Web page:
Bibliometrics, the counting of publications and citations, is being used for evaluating researchers, research institutions, and academic journals. But simple bibliometric indicators can be gamed, and complex indicators lack transparency. No known indicator avoids these two problems, while some indicators (such as the journal impact factor) manage to have both. As a result, the misuse of bibliometrics has been widely denounced.
In spite of these problems with bibliometrics, someone had the idea to do bibliometrics with patents, in order to rank research institutions. The result is Reuters' list of the world's most innovative research institutions, which is topped by the Alternative Energies and Atomic Energy Commission (CEA). The methodology for establishing the list is not known in detail, but we do know that it is involves 10 different criterions, and is mainly based on the numbers of patents and citations thereof.
Who would give credence to such a list? First of all, of course, the institutes that belong to it. Their place on the list is not due to chance, but rather to policies in favour of patenting, such as helping and inciting their employees to write patents (as is done for example by CEA). Reuters' tools for counting patents help these institutes sell themselves to the public and to their funders. In return, these institutes subscribe to Reuters' tools, and trumpet Reuters' list.
But the interest of bibliometrics is even more debatable in the case of patents than in the case of research articles. The point of patents is to make money from inventions, so why not evaluate their profitability instead? Well, maybe because patents are actually not profitable, as writing patents, filing patents, and defending patents in court cost much time and money. This would explain why some research institutes prefer counting patents and citations thereof.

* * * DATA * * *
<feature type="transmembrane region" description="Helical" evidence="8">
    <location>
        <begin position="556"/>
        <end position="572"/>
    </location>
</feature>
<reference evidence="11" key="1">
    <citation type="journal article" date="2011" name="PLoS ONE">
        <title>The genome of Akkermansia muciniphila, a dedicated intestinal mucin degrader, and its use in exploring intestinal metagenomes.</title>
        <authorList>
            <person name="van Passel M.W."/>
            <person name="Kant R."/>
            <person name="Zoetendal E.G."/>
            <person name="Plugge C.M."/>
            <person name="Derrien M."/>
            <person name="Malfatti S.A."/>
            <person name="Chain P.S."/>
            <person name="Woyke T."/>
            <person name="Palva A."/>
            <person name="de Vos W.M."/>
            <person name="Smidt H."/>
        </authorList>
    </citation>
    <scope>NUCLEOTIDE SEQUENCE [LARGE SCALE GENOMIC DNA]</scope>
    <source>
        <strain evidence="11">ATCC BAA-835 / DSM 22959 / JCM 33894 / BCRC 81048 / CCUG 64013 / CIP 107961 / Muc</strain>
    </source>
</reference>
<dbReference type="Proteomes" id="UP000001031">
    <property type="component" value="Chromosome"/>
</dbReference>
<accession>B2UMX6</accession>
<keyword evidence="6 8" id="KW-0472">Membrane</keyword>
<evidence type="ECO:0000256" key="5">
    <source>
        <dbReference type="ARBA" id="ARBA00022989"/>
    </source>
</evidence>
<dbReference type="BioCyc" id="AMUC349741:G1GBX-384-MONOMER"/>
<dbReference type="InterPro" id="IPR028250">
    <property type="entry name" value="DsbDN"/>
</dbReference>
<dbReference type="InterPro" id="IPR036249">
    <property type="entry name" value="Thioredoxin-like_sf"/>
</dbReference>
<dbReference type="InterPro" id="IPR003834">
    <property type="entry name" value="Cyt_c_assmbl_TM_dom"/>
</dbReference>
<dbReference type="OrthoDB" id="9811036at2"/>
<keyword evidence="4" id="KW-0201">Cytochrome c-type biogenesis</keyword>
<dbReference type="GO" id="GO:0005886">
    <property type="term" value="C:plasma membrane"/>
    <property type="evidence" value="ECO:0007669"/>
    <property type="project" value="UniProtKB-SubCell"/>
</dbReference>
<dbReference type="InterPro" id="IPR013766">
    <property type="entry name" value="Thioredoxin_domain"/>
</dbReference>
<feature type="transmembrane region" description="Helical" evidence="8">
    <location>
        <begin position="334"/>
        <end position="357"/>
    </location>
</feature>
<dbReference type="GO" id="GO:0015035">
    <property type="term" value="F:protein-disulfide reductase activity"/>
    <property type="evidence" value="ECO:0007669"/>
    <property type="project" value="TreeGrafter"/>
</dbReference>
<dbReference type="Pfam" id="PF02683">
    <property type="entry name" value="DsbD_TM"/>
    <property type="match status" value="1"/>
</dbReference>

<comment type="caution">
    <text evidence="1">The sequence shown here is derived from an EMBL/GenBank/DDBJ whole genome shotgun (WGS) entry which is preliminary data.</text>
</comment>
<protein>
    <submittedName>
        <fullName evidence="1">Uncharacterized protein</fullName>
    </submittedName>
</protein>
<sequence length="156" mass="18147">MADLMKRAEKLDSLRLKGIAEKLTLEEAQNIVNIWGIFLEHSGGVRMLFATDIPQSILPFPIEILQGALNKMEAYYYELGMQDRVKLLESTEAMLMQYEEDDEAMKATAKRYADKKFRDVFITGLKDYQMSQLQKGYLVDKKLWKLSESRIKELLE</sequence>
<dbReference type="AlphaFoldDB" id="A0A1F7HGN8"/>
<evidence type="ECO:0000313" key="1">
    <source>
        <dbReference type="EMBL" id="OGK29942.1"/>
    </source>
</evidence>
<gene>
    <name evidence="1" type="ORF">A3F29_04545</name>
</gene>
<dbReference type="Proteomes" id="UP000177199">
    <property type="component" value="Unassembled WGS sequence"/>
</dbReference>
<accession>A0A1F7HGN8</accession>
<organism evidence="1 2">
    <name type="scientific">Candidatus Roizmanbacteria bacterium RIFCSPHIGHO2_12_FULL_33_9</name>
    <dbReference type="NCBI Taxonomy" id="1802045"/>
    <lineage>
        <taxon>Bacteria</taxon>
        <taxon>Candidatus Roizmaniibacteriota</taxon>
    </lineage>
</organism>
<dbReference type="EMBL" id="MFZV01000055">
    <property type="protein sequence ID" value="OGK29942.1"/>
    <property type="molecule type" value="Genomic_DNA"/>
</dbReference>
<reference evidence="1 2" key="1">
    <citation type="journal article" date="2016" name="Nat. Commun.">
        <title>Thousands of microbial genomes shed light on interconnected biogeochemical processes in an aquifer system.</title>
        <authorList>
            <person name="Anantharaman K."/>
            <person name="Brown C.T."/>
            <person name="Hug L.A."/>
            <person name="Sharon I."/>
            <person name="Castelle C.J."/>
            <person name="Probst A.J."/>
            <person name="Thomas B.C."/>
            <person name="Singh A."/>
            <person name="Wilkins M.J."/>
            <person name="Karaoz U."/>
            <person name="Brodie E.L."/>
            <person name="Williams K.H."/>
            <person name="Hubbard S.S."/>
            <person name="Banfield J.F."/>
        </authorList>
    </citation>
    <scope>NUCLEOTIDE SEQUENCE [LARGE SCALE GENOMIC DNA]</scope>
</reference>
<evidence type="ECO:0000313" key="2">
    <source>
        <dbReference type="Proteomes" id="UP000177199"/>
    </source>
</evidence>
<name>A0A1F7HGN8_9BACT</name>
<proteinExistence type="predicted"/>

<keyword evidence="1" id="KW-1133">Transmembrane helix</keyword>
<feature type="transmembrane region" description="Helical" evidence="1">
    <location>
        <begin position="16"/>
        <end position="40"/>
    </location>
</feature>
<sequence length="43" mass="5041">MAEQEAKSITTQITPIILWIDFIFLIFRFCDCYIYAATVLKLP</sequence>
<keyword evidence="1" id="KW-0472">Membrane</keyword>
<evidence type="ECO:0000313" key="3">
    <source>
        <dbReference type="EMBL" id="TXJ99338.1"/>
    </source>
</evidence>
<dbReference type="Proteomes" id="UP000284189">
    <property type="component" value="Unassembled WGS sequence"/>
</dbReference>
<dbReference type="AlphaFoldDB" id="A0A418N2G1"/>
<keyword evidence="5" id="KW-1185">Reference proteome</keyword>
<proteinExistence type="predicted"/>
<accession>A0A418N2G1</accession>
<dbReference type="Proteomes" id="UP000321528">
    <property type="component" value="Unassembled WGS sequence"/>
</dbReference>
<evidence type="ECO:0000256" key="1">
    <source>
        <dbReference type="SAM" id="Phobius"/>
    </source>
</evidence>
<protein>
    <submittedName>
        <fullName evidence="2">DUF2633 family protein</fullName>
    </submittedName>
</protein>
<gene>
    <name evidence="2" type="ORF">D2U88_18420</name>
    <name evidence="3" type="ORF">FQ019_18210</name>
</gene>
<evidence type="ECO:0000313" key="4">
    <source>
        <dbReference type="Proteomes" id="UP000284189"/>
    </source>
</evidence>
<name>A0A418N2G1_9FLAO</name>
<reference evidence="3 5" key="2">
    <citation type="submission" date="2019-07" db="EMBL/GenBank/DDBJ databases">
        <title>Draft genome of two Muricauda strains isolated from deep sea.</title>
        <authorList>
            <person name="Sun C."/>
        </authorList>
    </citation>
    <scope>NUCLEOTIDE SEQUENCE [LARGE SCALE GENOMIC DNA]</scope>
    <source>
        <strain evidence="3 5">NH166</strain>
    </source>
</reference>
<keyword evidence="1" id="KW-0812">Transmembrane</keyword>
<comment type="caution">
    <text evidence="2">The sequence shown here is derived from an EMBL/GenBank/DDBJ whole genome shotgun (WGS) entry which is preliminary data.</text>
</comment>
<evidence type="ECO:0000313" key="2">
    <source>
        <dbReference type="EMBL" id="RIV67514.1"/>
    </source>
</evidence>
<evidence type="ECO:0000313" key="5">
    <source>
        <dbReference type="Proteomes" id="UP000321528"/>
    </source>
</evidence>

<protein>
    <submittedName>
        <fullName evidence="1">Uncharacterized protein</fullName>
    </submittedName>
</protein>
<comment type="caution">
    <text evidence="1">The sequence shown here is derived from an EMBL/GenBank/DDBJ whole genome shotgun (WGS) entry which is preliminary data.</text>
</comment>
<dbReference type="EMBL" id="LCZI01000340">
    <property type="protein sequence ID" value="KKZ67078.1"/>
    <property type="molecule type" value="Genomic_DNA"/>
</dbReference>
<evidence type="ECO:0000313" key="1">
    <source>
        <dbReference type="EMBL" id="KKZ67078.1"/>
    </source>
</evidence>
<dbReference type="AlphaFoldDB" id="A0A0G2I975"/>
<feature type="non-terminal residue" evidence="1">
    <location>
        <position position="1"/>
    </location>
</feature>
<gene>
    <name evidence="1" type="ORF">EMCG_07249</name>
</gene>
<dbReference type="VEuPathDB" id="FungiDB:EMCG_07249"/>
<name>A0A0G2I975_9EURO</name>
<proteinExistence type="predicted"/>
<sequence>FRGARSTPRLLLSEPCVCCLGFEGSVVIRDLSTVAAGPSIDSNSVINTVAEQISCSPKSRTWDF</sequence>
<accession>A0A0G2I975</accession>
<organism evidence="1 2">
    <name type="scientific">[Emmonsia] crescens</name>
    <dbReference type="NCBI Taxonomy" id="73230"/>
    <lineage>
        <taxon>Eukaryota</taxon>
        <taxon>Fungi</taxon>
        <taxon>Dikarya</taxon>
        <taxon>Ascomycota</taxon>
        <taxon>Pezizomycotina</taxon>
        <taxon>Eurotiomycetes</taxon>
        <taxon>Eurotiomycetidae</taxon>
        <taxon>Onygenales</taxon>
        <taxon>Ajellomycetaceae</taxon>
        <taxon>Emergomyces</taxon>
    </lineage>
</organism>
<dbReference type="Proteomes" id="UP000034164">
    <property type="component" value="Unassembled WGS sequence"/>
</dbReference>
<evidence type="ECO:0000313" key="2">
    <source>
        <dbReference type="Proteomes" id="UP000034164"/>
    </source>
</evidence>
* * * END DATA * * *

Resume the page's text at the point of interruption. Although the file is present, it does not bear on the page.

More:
Actually, even if their patents were profitable, it is not clear whether publicly funded research institutions should be patenting their inventions, as opposed to making them freely available. There is a growing consensus that publicly funded research articles should be freely accessible, why should this not apply to publicly funded inventions?
In any case, it makes little sense to patent anything patentable, as some research institutions seem intent on doing, and as Reuters' list certainly encourages them to do. Patents should be governed by a reasonable strategy: for example, SpaceX does not patent, Tesla motors has patents but does not enforce them, and Apple used to patent little, but has since changed strategy and engaged in patent wars. Of course the strategy of a research institution must differ from the strategy of a company that actually builds and sells products. But maximizing one's patent count is not even a strategy, much less a good strategy.